My dear Mrs. Bowens
It was with a real shock of surprise that I read your letter -- only in the fact of your speaking of "Twenty-five thousand dollars which I had previously told Miss Addams I would be glad to contribute to the Endowment Fund of Hull House" and then later saying that I would do this in September 1912. You repeat the fact of my promise so many times in your letter that you must feel there is no uncertainty about it. This is amazing to me since the whole thing is very different in my mind.
I had so few words with you about it -- I think only in a hurried moment here before a meeting -- that the misunderstandings must have been with Miss Addams who has spoken to me about my taking part in the Hull House Endowment several times.
My own sense of what I have at all times said is that I should most surely like to do anything for Hull House but that I could not meet the question with definiteness at the time of the spoken word. This has passed several times between Miss Addams and me and my impression of what the next word would be apt to be is that the time of contributing to such an endowment was not a question of great consideration while one's yearly gifts should be continue -- as I have always let Miss Addams feel that I exposed mine to be.
My memory of the September word, though dim, is as of a question on the part of Miss Addams as to whether she might bring the question to me again in September, to which I would assuredly have answered yes. [page 2]
So thus the thing lies differently in our minds. I am sending copies of these to Miss Addams so that she may express her misunderstandings.
I am so sorry to have any such differing memory of such a mutual question. My feeling is so strong that I would not want to have any misapprehension in anything that I should do with you or Miss Addams that if I were going to take up this thing tomorrow I should want to straighten our views of it today.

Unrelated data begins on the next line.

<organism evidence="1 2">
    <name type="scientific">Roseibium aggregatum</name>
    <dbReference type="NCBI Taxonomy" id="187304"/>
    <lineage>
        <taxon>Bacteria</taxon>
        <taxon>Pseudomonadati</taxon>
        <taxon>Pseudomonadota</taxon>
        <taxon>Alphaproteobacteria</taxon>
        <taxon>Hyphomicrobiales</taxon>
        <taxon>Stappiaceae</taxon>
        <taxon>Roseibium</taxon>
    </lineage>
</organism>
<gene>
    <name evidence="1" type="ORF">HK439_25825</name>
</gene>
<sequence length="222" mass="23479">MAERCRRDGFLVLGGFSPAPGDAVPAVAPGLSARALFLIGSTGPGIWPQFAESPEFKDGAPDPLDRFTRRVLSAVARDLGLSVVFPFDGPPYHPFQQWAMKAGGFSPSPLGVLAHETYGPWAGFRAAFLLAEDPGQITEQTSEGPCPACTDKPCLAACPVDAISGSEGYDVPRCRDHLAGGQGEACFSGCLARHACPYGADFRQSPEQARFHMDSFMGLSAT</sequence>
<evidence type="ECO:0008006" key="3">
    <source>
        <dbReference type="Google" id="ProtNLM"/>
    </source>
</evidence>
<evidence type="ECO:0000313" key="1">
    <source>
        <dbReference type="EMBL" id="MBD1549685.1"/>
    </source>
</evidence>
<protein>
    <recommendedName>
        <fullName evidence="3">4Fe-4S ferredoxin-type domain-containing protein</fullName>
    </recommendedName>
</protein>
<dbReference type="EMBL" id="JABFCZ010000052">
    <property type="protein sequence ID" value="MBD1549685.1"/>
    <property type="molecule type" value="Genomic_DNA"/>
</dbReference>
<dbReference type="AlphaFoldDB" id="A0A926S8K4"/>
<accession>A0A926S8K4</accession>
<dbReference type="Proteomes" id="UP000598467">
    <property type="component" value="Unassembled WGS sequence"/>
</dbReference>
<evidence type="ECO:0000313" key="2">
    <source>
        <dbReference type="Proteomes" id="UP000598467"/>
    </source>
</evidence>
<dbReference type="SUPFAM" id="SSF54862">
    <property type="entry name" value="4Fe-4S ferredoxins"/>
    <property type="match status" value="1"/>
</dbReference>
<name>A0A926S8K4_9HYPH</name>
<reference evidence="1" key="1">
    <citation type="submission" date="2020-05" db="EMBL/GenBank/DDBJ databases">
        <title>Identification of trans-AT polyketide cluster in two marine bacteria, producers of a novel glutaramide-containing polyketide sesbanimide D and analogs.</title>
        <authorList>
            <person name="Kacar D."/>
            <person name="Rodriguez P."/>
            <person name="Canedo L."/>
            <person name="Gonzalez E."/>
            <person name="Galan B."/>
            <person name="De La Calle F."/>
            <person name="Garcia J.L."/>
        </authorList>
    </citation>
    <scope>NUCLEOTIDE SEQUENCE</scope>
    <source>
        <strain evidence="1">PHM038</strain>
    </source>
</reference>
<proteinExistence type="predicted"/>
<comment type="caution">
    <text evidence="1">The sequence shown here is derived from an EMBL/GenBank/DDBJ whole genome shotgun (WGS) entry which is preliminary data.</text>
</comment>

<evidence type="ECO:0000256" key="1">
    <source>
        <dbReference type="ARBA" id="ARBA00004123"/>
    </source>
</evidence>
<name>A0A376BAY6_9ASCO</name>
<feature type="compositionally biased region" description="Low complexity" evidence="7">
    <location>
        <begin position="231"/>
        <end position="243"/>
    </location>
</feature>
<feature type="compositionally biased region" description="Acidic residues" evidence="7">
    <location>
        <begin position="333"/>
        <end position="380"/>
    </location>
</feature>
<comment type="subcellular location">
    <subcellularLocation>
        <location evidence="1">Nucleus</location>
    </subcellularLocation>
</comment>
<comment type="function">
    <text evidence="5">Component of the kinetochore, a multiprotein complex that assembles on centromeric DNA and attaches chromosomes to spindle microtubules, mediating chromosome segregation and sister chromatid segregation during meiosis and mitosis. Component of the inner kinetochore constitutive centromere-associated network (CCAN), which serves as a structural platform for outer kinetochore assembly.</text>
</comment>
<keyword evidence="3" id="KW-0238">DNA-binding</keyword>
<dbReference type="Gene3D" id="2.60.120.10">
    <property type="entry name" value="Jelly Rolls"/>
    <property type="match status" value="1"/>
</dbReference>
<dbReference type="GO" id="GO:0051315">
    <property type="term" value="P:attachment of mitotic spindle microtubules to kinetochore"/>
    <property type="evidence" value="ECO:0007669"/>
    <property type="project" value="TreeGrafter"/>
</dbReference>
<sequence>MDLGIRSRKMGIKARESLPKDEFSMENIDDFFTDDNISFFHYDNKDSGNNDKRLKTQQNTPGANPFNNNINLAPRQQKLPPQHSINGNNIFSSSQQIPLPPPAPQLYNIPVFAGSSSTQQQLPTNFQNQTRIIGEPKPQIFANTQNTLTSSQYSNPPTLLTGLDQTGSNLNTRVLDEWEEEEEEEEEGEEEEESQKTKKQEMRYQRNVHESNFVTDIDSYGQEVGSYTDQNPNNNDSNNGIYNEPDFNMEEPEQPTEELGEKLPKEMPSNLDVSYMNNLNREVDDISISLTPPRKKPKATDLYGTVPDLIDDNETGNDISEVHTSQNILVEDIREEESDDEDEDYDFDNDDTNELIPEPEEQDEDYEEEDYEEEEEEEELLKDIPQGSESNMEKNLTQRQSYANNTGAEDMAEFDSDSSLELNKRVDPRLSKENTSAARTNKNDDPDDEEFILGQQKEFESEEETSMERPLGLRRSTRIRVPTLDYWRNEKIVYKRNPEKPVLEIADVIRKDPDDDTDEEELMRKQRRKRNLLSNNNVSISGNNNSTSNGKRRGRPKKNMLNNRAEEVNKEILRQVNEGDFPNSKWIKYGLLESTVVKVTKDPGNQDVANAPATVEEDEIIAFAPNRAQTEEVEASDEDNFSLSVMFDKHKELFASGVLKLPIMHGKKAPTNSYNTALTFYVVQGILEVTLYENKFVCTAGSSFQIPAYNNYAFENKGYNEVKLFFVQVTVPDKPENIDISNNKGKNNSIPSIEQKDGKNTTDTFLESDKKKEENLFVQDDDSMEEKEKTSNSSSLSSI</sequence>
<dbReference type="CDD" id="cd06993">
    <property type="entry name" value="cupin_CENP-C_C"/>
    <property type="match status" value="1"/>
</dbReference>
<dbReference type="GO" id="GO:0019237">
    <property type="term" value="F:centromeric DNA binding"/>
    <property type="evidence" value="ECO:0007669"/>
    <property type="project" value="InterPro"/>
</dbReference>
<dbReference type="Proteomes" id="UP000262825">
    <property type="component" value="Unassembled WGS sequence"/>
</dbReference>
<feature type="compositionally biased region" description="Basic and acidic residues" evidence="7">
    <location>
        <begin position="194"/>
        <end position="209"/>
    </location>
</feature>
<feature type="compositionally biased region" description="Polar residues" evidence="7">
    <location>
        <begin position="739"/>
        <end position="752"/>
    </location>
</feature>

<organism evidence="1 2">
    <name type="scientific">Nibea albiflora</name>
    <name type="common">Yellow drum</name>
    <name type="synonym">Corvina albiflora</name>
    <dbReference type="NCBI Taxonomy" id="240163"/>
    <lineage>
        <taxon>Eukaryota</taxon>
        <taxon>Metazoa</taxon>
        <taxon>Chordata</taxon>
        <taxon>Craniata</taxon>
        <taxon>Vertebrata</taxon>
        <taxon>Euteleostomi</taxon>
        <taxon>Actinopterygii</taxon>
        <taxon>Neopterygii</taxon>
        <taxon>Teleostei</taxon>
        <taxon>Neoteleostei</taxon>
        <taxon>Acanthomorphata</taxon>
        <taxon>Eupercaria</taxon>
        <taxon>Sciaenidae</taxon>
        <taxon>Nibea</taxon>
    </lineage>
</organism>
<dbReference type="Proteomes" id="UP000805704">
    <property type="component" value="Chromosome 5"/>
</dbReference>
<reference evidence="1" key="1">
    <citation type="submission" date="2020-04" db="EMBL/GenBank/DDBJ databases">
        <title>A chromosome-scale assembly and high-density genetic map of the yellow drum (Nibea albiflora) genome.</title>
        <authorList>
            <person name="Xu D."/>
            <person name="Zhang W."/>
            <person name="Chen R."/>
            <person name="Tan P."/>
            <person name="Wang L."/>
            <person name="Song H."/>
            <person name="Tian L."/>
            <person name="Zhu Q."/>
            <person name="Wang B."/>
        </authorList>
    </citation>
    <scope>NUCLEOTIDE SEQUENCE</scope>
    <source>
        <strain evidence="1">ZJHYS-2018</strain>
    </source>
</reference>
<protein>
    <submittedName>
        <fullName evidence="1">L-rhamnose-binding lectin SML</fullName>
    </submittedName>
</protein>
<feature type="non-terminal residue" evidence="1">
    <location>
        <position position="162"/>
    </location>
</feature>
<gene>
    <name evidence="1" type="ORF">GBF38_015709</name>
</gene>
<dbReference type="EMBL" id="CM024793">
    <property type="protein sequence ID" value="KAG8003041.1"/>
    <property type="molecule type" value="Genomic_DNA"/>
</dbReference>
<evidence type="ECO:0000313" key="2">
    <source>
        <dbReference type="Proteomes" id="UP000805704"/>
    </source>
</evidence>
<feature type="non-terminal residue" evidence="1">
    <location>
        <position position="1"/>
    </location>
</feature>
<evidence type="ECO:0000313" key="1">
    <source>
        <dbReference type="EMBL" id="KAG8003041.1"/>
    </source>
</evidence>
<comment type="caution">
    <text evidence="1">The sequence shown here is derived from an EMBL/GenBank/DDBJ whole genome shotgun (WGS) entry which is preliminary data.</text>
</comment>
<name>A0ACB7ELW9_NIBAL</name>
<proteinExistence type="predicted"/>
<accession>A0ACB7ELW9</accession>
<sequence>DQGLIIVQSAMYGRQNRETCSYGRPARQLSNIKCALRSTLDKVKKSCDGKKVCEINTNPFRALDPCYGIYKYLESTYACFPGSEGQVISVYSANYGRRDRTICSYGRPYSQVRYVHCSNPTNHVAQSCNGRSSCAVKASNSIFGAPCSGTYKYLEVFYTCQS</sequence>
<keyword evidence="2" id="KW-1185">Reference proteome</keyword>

I cannot escape the feeling that the misunderstanding must be between you and Miss Addams but if it could have arisen with her it must have been because my response to anything she would ask about Hull House would inevitably show her that I would want to do anything she wished about it. But it is still inconceivable that she would have regarded that as a definite decision on a question.
This is to show you clearly how differently it has lain in my mind and at no time have I been ready to consider making the gift to the endowment. Now am I now.
The other day Miss Addams suggested bringing you to discuss the matter with me. Knowing that at the moment it was quiet certain that I should not take it up at all I asked her not to come, telling her it was because I was not ready to meet the question at the present and that I could not really bear to have her come to ask futile questions of me.
Since I have felt that I probably would not meet the issue of making the gift in the immediate future I have not met the deeper [page 3] issue clear through, of what I intended to do about it, even to myself. Perhaps I should have done this so as to leave myself either as a possibility on the subject or take myself out of it altogether. But it has not occurred to me in this way at all until this moment.
I must say now clearly, as I have repeatedly supposed I was saying, that I cannot take up as an immediate question the contribution of Twenty-five thousand dollars to the Endowment Fund of Hull House. And I prefer to say, now, that I am not fully clear as to being a part of that plan. But I do not want to take up this subject for decision at present.
I need not tell you how much I regret that any misunderstanding has come into this.
1430 Astor Street,